arara: Making LaTeX files your way

Building a LaTeX source of any complexity means doing more than a single LaTeX run, for example requiring BibTeX or MakeIndex runs along with multiple LaTeX passes. There are several ways to automate this: you can build your own script or use auto-build tools such as latexmk or Rubber. These tools work by checking for changes in the various auxiliary files that LaTeX creates, so they can work out how many runs are needed. However, a lot of users prefer to retain control of building, and so do the various steps by hand. There is now a tool that leaves the user in control but which helps to automate building: arara by Paulo Cereda. Arara is a Java-based system, which will automatically run the tools you ask it to based on comments in your source. It’s also up to you to set up the tools you want: you can already get quite a selection thanks to Marco Daniel. How does this work then? In your LaTeX source, you have something like

% arara: pdflatex
% arara: bibtex
% arara: pdflatex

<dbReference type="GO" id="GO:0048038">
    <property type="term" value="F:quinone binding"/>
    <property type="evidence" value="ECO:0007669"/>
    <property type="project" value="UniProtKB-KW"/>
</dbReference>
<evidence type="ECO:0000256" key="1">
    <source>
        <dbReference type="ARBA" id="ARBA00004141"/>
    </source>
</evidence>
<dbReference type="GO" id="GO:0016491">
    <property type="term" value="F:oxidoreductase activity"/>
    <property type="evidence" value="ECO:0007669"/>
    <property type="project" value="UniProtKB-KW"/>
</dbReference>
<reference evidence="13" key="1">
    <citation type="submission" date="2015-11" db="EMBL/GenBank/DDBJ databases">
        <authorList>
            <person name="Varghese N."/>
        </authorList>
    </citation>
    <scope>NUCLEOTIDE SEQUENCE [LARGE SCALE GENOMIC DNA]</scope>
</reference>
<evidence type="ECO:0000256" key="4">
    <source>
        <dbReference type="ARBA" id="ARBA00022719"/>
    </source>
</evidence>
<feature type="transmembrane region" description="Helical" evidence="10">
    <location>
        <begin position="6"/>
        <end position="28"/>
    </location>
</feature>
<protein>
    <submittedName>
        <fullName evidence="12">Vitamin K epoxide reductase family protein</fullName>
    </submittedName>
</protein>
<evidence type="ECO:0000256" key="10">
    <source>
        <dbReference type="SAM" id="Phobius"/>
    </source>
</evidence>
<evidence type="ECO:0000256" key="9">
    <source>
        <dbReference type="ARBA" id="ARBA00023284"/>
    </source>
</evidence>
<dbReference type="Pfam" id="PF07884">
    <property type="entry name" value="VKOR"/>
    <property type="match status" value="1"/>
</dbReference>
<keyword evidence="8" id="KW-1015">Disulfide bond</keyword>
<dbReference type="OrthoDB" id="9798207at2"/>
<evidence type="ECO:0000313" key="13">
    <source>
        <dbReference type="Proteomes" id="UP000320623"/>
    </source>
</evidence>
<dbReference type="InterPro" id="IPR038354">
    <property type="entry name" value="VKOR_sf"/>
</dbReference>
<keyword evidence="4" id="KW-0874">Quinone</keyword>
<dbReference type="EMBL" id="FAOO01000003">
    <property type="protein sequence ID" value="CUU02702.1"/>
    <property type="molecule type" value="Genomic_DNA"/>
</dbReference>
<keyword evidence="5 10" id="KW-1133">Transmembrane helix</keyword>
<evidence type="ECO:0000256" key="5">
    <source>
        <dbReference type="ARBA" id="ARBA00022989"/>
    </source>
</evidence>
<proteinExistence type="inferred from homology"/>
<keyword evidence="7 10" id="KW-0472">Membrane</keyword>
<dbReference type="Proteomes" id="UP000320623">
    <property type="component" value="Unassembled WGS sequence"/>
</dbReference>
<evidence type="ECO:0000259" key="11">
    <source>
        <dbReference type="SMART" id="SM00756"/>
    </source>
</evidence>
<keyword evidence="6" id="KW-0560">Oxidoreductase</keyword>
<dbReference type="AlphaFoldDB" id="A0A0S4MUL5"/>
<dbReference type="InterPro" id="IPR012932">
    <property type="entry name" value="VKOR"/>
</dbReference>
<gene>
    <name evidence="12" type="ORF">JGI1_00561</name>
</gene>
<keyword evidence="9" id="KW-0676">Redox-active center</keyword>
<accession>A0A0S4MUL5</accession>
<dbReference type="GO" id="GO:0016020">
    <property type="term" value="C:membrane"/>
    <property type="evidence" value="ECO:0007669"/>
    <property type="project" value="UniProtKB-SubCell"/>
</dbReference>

% arara: pdflatex

which as you might guess does the classic pdfLaTeX, BibTeX, pdfLaTeX, pdfLaTeX cycle (assuming you have created rules called

pdflatex and bibtex). Life gets a bit more interesting when you start adding options to the different tools. For example, if you want to allow shell escape for just one file, you can do

% arara: pdflatex: { shell : yes }
% arara: bibtex
% arara: pdflatex: { shell : yes }
% arara: pdflatex: { shell : yes }

without needing to leave it on for everything. As you can edit the rules easily, it’s very easy to add specialist options for the way

you work, even if no-one else would ever be interested in them. It also makes it easy to run both pdfLaTeX and traditional dvips routes without having to alter the settings in your editor: just add the appropriate arara rules to your files, and the correct route is chosen automatically. Arara is very much in development at the moment, and that means there are a few rough edges. For example, you have to set up the right bits and pieces yourself: no installer just yet! However, it looks like a great way to have control over exactly what gets run without needing to script everything yourself.

6 thoughts on “arara: Making LaTeX files your way

  1. Also, could you explain what the shell-escape means? I’ve never had to make use of it in latexmk – does this mean that with arara I will have to use it occasionally?

    Fyi I run xelatex with biblatex.

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